The six were City Harvest Church (CHC) founder and senior pastor Kong Hee, 54; deputy senior pastor Tan Ye Peng, 46; former finance managers Serina Wee, 42; and Sharon Tan, 43; former fund manager Chew Eng Han, 58; and former finance committee member John Lam, 51.
WHAT WERE THEIR JAIL TERMS?
Mr Kong was sentenced to a jail term of 31/2 years, the longest sentence of the six. Chew got three years and four months; Mr Tan, three years and two months; Ms Wee, 21/2 years; Mr Lam, 11/2 years; and Ms Tan, seven months.
Mr Kong was released from jail yesterday. Mr Tan, Ms Tan, Ms Wee and Mr Lam have also been released from prison.
Chew, whose jail term was extended by 13 months after he tried unsuccessfully to flee the country, will be the last to complete his sentence.
WHAT DID THE SIX DO?
They misappropriated $24 million in CHC's building funds through sham bond investments in music production firm Xtron and glass maker Firna. They then misused a further $26 million to cover up the initial crime. These bonds were used to fund the Crossover Project, a church mission to spread the Gospel through the secular music career of Mr Kong's wife, pop singer Ho Yeow Sun.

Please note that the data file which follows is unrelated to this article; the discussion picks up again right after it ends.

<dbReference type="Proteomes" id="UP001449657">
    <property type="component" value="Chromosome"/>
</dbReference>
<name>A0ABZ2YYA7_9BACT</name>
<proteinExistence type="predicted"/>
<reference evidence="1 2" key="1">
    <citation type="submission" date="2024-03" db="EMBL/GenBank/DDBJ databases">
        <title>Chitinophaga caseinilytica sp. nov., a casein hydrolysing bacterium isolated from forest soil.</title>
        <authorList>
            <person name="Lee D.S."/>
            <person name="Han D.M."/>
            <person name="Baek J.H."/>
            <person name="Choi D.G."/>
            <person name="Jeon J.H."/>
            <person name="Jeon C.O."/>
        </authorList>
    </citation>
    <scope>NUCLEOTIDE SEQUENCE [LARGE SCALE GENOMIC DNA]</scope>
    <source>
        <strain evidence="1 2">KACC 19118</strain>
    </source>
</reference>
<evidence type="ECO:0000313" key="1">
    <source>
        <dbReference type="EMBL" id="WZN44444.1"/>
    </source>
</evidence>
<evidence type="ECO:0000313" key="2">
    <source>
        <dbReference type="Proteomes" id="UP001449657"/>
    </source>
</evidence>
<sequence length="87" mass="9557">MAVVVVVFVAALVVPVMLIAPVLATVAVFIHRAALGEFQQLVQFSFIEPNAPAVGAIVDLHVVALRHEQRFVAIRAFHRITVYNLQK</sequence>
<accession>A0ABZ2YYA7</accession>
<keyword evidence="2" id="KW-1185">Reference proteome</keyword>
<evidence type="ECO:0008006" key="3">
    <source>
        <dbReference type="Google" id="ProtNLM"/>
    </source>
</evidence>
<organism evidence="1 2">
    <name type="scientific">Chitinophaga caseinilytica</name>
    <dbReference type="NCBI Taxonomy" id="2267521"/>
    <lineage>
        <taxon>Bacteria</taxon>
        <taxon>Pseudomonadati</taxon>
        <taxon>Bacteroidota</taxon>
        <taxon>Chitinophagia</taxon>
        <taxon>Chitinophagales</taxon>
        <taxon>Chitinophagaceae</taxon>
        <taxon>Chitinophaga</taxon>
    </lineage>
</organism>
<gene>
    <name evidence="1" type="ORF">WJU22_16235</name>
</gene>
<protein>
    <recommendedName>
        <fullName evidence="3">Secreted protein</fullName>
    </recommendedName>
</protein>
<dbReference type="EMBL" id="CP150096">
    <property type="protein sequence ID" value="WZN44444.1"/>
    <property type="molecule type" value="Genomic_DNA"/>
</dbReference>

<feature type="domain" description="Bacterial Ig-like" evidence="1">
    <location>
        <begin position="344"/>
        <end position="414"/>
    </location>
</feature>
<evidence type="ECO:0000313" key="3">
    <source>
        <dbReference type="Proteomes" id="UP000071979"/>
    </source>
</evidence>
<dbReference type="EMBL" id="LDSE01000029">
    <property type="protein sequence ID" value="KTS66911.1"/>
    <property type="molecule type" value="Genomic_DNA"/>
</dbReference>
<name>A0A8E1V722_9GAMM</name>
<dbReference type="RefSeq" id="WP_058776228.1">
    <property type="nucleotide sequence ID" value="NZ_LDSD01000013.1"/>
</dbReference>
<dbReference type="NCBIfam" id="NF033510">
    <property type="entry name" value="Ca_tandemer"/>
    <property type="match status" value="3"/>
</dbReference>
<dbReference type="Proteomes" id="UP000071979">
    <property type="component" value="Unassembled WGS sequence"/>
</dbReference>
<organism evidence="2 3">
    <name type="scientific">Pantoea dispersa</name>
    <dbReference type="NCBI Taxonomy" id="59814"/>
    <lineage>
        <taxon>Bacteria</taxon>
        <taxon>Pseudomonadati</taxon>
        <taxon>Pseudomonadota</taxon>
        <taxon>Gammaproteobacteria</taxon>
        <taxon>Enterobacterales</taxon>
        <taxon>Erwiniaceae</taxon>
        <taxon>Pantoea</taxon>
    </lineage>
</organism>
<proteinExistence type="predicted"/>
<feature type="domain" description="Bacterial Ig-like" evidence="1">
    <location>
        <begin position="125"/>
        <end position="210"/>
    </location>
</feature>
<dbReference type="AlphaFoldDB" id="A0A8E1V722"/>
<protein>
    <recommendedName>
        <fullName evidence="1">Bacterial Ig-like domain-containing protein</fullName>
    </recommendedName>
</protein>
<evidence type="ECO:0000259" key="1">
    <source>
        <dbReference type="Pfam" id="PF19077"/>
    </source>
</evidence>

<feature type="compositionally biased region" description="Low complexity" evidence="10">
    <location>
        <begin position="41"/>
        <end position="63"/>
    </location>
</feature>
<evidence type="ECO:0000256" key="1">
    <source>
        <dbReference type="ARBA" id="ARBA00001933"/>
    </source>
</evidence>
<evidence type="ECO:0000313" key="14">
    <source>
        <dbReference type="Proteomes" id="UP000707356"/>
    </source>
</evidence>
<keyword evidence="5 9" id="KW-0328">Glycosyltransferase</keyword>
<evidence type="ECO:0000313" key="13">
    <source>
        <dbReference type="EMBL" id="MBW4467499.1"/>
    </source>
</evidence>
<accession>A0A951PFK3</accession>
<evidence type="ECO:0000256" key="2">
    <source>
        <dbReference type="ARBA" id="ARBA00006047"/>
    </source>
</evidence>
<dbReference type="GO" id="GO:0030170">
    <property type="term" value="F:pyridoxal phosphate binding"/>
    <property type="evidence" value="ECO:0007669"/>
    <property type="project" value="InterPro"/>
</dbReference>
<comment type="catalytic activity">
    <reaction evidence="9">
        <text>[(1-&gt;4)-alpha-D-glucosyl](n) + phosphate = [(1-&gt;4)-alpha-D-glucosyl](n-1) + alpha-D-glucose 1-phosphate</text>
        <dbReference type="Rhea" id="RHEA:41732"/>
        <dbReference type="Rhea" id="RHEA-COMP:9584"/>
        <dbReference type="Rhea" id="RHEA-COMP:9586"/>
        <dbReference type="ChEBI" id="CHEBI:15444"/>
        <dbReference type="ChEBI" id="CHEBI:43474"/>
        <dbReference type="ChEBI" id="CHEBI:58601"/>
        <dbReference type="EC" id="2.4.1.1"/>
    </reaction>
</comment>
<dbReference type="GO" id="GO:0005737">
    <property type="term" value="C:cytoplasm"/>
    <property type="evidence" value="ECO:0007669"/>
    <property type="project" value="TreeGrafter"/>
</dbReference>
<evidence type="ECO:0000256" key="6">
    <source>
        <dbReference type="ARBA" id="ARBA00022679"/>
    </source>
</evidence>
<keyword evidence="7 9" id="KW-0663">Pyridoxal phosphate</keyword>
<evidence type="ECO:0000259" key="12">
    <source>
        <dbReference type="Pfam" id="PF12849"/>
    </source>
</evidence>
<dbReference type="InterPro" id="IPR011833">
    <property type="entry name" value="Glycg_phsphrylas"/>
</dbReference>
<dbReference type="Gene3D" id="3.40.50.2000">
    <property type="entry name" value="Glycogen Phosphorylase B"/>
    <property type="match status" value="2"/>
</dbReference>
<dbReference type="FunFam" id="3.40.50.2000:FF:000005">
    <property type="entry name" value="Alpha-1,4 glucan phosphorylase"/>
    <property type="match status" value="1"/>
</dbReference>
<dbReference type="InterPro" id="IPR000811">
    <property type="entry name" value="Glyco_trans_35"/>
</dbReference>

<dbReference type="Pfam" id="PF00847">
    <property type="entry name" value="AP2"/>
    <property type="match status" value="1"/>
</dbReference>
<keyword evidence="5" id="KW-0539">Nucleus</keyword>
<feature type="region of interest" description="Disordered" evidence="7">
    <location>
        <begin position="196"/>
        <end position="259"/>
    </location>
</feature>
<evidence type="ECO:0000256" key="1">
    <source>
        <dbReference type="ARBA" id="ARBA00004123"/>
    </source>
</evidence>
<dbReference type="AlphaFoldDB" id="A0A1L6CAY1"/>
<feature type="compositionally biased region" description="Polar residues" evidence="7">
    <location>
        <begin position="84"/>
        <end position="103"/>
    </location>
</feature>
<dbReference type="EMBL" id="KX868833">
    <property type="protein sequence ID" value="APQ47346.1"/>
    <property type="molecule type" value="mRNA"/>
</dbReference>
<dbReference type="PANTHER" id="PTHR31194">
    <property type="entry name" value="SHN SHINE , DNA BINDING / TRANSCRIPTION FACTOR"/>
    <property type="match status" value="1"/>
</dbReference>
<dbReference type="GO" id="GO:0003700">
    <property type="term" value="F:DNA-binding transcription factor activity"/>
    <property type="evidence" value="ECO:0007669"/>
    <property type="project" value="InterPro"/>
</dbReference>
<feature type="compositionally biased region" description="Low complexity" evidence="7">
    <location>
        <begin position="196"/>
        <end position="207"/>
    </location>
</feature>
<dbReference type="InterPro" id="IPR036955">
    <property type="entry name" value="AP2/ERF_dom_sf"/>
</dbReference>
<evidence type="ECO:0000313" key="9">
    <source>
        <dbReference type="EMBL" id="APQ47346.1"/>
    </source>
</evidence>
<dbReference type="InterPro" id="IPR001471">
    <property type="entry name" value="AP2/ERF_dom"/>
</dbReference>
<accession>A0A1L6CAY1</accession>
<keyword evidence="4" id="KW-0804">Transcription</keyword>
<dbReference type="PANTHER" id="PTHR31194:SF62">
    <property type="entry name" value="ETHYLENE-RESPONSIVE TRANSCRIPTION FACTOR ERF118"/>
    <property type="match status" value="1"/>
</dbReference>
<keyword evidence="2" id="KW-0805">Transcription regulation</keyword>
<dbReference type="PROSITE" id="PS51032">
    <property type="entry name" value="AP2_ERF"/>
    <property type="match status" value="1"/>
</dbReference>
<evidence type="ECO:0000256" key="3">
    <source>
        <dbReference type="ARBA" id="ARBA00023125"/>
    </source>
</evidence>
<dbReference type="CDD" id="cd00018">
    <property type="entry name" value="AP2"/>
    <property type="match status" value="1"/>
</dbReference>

WHAT WERE THEIR ORIGINAL CONVICTIONS AND SENTENCES?
The six were originally charged and convicted of criminal breach of trust (CBT) as agents under Section 409 of the Penal Code. They were handed jail terms ranging from 21 months to eight years in November 2015.
WAS THERE AN APPEAL AND WHAT WAS THE OUTCOME?
The six appealed against their convictions and sentences, while the prosecution appealed for harsher sentences ranging from five to 12 years.
Deciding on the appeals in April 2017, the High Court, in a split 2-1 decision, cleared the six of CBT as agents and found them guilty of plain CBT under Section 406 of the Penal Code. As a result, their jail terms were cut to between seven months and 31/2 years.